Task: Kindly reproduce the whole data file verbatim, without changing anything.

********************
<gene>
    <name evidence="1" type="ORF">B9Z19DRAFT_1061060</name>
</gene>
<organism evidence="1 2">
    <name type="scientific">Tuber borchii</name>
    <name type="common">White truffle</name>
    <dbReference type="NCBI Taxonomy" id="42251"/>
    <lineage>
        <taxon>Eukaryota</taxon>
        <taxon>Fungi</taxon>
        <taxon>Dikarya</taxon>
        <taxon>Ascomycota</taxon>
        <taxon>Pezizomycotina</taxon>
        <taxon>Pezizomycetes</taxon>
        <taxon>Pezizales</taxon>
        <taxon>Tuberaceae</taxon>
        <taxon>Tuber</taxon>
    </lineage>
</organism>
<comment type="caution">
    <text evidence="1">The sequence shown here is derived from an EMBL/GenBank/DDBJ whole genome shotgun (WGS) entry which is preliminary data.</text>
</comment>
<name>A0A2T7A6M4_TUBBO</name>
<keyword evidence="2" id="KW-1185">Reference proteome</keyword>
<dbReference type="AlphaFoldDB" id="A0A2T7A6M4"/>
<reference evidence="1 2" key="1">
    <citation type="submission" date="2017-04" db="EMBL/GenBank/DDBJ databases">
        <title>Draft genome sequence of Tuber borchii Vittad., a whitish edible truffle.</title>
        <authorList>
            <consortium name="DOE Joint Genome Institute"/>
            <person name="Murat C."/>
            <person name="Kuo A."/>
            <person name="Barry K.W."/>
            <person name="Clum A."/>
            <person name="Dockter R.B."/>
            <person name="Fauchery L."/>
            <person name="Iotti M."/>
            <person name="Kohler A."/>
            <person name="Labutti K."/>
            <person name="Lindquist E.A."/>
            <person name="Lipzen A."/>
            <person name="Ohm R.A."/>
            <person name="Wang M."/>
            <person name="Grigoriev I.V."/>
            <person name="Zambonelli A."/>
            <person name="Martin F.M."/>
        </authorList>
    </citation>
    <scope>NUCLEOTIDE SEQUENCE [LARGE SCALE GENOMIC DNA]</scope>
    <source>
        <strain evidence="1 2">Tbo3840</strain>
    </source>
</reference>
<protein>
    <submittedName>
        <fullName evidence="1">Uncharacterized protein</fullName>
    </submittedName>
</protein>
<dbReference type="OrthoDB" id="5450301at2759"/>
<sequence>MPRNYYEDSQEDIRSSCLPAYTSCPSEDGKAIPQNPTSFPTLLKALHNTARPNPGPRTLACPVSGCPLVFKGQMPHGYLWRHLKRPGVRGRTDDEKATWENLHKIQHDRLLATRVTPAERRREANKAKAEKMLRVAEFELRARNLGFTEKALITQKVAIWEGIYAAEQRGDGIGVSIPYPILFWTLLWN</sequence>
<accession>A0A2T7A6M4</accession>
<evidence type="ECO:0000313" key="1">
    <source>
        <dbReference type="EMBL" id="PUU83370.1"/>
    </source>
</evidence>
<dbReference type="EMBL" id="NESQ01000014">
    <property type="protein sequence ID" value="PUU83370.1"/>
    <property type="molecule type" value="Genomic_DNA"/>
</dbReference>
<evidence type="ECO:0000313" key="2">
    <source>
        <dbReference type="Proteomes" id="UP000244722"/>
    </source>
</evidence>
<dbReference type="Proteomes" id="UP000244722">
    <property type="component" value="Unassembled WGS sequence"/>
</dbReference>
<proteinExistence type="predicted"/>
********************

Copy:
<gene>
    <name evidence="1" type="ORF">B9Z19DRAFT_1061060</name>
</gene>
<organism evidence="1 2">
    <name type="scientific">Tuber borchii</name>
    <name type="common">White truffle</name>
    <dbReference type="NCBI Taxonomy" id="42251"/>
    <lineage>
        <taxon>Eukaryota</taxon>
        <taxon>Fungi</taxon>
        <taxon>Dikarya</taxon>
        <taxon>Ascomycota</taxon>
        <taxon>Pezizomycotina</taxon>
        <taxon>Pezizomycetes</taxon>
        <taxon>Pezizales</taxon>
        <taxon>Tuberaceae</taxon>
        <taxon>Tuber</taxon>
    </lineage>
</organism>
<comment type="caution">
    <text evidence="1">The sequence shown here is derived from an EMBL/GenBank/DDBJ whole genome shotgun (WGS) entry which is preliminary data.</text>
</comment>
<name>A0A2T7A6M4_TUBBO</name>
<keyword evidence="2" id="KW-1185">Reference proteome</keyword>
<dbReference type="AlphaFoldDB" id="A0A2T7A6M4"/>
<reference evidence="1 2" key="1">
    <citation type="submission" date="2017-04" db="EMBL/GenBank/DDBJ databases">
        <title>Draft genome sequence of Tuber borchii Vittad., a whitish edible truffle.</title>
        <authorList>
            <consortium name="DOE Joint Genome Institute"/>
            <person name="Murat C."/>
            <person name="Kuo A."/>
            <person name="Barry K.W."/>
            <person name="Clum A."/>
            <person name="Dockter R.B."/>
            <person name="Fauchery L."/>
            <person name="Iotti M."/>
            <person name="Kohler A."/>
            <person name="Labutti K."/>
            <person name="Lindquist E.A."/>
            <person name="Lipzen A."/>
            <person name="Ohm R.A."/>
            <person name="Wang M."/>
            <person name="Grigoriev I.V."/>
            <person name="Zambonelli A."/>
            <person name="Martin F.M."/>
        </authorList>
    </citation>
    <scope>NUCLEOTIDE SEQUENCE [LARGE SCALE GENOMIC DNA]</scope>
    <source>
        <strain evidence="1 2">Tbo3840</strain>
    </source>
</reference>
<protein>
    <submittedName>
        <fullName evidence="1">Uncharacterized protein</fullName>
    </submittedName>
</protein>
<dbReference type="OrthoDB" id="5450301at2759"/>
<sequence>MPRNYYEDSQEDIRSSCLPAYTSCPSEDGKAIPQNPTSFPTLLKALHNTARPNPGPRTLACPVSGCPLVFKGQMPHGYLWRHLKRPGVRGRTDDEKATWENLHKIQHDRLLATRVTPAERRREANKAKAEKMLRVAEFELRARNLGFTEKALITQKVAIWEGIYAAEQRGDGIGVSIPYPILFWTLLWN</sequence>
<accession>A0A2T7A6M4</accession>
<evidence type="ECO:0000313" key="1">
    <source>
        <dbReference type="EMBL" id="PUU83370.1"/>
    </source>
</evidence>
<dbReference type="EMBL" id="NESQ01000014">
    <property type="protein sequence ID" value="PUU83370.1"/>
    <property type="molecule type" value="Genomic_DNA"/>
</dbReference>
<evidence type="ECO:0000313" key="2">
    <source>
        <dbReference type="Proteomes" id="UP000244722"/>
    </source>
</evidence>
<dbReference type="Proteomes" id="UP000244722">
    <property type="component" value="Unassembled WGS sequence"/>
</dbReference>
<proteinExistence type="predicted"/>